By The Late Ron Bartlette
Fear or struggles with leading groups of any size is one of life’s most common stumbling blocks for most people. I’m one of those people by the way. When put into a position where I had to present anything in front of a group of people, I immediately wanted to run for the hills and hide. Not a very satisfying response though.
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Some of the things that I’ve learned over 40 years of leading groups that have helped reduce but not eliminate that fear, apprehension, and anxiety include:
- Remember the people you are presenting to aren’t wanting you to fail or do poorly
- Preparation goes without saying but it must include practicing exactly what you will say and do throughout the session, keep in mind being in the moment to make changes in an adjustment to your audience
- Greet your audience as they come into the room, as many as you can, and remember a few of them as you may call upon them to respond to an opening activity or exercise
- If the group has an agenda that is negative, state it upfront and knock the elephant out of the room i.e. union members who are opposed to the decision made by the company to lay off workers, I would say: “I know you are angry over the company’s decision to lay off some of your peers, I would feel the same way if in your place. This morning I will lay out how the company plans to reduce the further impact on our staffing complement due to the economic slowdown across the country. I want your help with concrete ideas and suggestions.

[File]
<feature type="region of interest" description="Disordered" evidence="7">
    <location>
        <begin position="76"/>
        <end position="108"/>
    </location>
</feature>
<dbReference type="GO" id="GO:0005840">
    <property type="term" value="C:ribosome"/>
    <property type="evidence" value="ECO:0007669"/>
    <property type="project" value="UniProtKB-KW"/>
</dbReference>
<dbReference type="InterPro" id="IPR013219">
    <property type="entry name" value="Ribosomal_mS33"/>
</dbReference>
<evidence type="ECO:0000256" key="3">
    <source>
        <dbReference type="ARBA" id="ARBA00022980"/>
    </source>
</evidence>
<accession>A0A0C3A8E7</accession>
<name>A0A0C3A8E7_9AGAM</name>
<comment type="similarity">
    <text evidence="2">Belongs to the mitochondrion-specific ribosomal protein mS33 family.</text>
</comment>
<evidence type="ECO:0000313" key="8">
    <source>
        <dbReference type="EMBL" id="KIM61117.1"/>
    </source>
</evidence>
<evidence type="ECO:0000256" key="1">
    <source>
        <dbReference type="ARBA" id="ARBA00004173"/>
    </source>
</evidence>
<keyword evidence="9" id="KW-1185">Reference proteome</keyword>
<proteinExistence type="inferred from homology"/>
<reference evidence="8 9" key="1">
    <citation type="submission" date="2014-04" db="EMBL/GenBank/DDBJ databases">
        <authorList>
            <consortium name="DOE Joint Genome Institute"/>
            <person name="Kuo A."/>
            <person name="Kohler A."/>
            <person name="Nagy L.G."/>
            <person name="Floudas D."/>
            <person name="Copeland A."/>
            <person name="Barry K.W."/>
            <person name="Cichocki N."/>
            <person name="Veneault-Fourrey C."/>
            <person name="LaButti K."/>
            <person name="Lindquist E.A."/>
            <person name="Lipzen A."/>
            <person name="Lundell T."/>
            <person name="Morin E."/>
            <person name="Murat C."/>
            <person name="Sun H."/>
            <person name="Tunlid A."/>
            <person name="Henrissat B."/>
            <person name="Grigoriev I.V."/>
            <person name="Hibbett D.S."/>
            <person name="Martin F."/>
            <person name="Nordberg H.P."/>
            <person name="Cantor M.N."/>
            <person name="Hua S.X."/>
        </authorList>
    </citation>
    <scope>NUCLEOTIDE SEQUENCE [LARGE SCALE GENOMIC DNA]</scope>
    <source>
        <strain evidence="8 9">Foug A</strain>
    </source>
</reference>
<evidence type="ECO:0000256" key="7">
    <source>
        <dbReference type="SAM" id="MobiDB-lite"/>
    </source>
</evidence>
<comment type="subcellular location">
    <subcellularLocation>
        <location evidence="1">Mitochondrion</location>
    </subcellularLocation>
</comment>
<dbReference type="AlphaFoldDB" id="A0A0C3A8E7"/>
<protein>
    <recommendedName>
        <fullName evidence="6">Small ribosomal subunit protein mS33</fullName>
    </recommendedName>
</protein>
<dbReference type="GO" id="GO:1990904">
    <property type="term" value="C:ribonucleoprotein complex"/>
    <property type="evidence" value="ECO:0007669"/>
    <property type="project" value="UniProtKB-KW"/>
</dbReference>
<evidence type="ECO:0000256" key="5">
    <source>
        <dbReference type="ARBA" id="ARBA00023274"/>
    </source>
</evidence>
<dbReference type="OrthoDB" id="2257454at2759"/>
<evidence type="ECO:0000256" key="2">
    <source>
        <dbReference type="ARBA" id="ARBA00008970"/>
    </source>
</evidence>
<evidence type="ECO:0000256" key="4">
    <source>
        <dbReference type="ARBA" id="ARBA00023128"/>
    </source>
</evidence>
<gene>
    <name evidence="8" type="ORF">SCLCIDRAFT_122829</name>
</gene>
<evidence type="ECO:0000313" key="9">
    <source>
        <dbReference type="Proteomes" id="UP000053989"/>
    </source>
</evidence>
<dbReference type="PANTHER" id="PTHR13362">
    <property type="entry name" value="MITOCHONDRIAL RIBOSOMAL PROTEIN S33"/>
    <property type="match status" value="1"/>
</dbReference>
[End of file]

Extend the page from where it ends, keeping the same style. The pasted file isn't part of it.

- Active engagement is a sure-fire method to switch the level of fear off and increase audience participation quickly and meaningfully. What I mean by this is, I start almost all of my presentations no matter how large or small of a group with a True and False statement or two on the topic and have participants pair up and share their thoughts. After 1 minute I stop the group and then ask one person to share their choice (True or False) and why they chose that decision. It’s amazing how that brief interaction allows the whole audience gets fully engaged quickly, the pressure is off of you and allows you to breathe and hopefully move amongst the audience while the participants are discussing the True and False statement.
- Finally, another helpful process is the “get off the stage” or podium and get into the audience. Remember facilitating or presenting is about relationship development and you can’t do that effectively standing at the front and talking out to the audience.